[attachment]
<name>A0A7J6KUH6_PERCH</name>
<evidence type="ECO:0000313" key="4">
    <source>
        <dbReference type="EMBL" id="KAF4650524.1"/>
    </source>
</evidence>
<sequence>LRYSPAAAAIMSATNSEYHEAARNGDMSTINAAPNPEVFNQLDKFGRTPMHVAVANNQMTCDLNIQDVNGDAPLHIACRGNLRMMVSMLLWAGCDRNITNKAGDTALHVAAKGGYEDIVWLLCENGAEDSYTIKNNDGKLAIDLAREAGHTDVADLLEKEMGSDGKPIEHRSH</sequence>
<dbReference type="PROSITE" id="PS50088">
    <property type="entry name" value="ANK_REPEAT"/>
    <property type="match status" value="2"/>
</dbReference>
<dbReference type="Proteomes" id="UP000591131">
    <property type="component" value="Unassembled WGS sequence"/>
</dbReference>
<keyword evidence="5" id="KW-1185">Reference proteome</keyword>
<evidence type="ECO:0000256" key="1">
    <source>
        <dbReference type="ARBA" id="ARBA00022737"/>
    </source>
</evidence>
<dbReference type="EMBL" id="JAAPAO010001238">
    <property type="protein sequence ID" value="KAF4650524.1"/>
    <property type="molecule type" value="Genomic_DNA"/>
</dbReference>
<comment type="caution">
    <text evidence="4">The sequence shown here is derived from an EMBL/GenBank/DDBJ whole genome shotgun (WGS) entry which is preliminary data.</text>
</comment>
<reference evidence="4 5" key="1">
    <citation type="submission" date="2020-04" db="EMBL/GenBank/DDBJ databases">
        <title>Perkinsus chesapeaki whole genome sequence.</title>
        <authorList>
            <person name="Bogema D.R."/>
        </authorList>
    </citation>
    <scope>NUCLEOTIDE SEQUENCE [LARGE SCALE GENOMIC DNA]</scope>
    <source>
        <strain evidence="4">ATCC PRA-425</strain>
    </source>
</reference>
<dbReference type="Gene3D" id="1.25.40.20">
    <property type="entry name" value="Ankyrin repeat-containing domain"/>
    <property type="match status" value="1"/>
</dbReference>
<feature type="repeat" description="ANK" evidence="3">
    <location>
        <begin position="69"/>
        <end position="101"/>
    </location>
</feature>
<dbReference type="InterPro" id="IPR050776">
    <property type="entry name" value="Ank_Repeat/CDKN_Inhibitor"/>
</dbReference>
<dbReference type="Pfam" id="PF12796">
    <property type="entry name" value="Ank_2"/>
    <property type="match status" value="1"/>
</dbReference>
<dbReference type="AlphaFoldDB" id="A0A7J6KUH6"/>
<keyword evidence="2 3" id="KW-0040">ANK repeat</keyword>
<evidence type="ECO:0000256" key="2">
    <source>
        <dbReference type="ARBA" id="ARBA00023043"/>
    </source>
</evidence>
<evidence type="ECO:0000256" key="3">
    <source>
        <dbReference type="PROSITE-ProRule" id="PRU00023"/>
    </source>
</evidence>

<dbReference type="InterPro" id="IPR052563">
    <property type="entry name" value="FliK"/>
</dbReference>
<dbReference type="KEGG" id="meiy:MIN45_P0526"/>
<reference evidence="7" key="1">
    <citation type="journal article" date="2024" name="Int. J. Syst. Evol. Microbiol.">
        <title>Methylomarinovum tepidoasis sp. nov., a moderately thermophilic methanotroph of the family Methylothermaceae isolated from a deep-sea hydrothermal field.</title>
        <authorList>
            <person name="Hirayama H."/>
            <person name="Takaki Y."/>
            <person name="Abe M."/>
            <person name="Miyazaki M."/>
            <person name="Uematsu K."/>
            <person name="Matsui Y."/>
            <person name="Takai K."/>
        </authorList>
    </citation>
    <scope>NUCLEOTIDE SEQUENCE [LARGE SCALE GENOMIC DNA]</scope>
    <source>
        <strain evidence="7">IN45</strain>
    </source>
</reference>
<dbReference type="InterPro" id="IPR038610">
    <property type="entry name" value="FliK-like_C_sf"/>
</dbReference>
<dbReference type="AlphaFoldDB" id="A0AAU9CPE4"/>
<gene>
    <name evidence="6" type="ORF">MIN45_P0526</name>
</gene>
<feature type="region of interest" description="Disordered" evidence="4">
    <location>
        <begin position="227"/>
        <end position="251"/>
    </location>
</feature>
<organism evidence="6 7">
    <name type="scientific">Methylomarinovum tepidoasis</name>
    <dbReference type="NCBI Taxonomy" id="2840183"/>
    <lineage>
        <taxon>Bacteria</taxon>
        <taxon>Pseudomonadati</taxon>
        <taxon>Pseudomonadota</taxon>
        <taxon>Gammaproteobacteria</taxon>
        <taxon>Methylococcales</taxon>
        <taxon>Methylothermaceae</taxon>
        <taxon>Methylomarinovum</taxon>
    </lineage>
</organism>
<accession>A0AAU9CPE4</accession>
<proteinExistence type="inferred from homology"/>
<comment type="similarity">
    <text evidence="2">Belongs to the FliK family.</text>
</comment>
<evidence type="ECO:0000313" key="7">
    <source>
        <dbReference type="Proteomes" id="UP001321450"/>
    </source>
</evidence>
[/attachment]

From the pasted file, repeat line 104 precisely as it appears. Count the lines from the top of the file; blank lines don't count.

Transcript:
<organism evidence="6 7">